“Never has a leadership group been so disconnected from how their base was feeling. This happened because 1. The leadership would not listen to what the people were trying to say.” Of course all of this is complicated by the fact that the base can be feeling the wrong way and the people can be saying the wrong things, and if leadership merely responds to the base’s feelings and talk then they are really only title holders and not leaders. I’m not saying the base/people necessarily are, but what do these leaders (and they really only are if someone is following) really believe themselves? If they wholeheartedly believe what they say we might fault them for one thing, if they do not we should fault them for quite another thing. Finally, to the extent they ever considered these leaders authoritative in the first place, the base might examine their own thoughts and ask if there is anything at all to what the leadership group says.
John, I think things are a bit more complex than that. The leadership has been listening to the base closely enough to parrot all their concerns during campaigns, but then they go back to Washington and do whatever the swamp spirits tell them to do. A leader who differed with the base, repeated to the people what they were saying, and then articulated why he disagreed, would be a man of principle. But we don’t get that, at all. The leadership listens to the base on the surface, and largely by means of using catch phrases.
Slavery Once More:
The circumstances of slavery are, to a large extent, beside the point. If I offered to take on orphan from a life of begging and sex slavery on the streets in India and make her a servant for life in my home a modern Christian would be horrified. The fact that her life circumstances are better do not make up for the offense that I’ve made in establishing such a hierarchy. It’s equal status with my own children or nothing. It doesn’t matter that blacks have always been better off living under the authority of whites in America than living in Africa. At the same time, you can’t tell them to go live autonomously back in Africa. You have responsibility for their welfare but no authority or status to match that responsibility. It is going to be very difficult to come to any accurate understanding of biblical slavery with a completely modern concept of social hierarchy. Slaves were chattel but so were women and children. It’s apparently possible to be made in the image of God, loved and cared for, happy and fulfilled and also exist as the possession of someone else.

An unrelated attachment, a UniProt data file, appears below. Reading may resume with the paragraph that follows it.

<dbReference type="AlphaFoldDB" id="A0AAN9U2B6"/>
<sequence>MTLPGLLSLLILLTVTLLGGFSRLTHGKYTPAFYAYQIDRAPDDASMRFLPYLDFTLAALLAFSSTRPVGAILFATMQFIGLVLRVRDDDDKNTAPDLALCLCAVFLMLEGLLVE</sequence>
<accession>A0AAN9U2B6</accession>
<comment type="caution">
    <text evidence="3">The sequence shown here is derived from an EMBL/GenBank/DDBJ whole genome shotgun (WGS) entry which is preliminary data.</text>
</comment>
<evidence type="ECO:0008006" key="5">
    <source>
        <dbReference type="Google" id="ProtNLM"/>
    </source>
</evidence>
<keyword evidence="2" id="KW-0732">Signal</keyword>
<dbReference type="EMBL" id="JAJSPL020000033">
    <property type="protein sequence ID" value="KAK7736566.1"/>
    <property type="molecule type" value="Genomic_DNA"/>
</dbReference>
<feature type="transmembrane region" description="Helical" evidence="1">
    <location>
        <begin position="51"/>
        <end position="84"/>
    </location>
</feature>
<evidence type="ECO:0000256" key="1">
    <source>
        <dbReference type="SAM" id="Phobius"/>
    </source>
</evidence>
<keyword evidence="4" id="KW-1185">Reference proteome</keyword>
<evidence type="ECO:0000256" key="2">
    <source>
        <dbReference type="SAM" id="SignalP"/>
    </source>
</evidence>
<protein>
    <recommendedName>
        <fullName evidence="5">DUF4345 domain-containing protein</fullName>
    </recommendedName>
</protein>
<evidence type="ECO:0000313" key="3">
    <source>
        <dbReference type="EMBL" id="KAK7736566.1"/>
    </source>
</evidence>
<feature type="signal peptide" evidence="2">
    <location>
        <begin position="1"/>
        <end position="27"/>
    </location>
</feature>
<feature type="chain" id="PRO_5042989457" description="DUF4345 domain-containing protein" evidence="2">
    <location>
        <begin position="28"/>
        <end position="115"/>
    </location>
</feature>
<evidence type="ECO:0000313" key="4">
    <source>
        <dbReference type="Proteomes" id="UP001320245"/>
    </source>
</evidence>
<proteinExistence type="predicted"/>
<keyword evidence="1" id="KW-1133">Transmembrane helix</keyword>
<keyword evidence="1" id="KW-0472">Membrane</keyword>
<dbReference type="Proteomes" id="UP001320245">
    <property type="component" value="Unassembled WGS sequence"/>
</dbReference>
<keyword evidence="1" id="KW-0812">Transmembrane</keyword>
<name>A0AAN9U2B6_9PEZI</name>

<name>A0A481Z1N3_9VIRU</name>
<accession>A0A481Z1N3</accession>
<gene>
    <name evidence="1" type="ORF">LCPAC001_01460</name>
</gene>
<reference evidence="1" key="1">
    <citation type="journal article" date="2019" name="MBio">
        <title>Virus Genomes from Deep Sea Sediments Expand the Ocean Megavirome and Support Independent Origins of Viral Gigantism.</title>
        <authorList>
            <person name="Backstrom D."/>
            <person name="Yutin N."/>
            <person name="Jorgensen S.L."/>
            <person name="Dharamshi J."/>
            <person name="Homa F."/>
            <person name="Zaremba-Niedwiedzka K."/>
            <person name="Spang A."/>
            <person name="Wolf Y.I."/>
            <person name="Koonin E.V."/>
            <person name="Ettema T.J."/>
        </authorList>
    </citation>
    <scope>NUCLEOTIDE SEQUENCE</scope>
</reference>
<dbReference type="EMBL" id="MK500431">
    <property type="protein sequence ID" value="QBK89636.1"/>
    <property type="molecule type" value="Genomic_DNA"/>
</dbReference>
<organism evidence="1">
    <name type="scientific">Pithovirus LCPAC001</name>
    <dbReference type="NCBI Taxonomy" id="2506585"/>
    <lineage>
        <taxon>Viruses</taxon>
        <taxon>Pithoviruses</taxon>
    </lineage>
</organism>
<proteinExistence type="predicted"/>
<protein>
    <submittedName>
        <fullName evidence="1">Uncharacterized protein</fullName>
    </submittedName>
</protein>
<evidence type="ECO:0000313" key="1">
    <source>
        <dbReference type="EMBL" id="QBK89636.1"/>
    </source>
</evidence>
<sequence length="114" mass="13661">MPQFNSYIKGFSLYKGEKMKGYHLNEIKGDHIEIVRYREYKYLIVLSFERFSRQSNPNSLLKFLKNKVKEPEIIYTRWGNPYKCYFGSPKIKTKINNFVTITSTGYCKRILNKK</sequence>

Barnie, if we were to debate this, our disagreement would probably revolve around the definition of chattel. In addition—but I don’t think you would disagree here—the fact that man stealing might result in a better outcome for the one stolen does not confer on anyone the right to engage in man stealing.
Miracles and the Miraculous:
The categories of miracles, I cannot even tell you how helpful this was. Thanks for the clear explanation of these categories.
Clark, you are most welcome. But there are questions, and see below.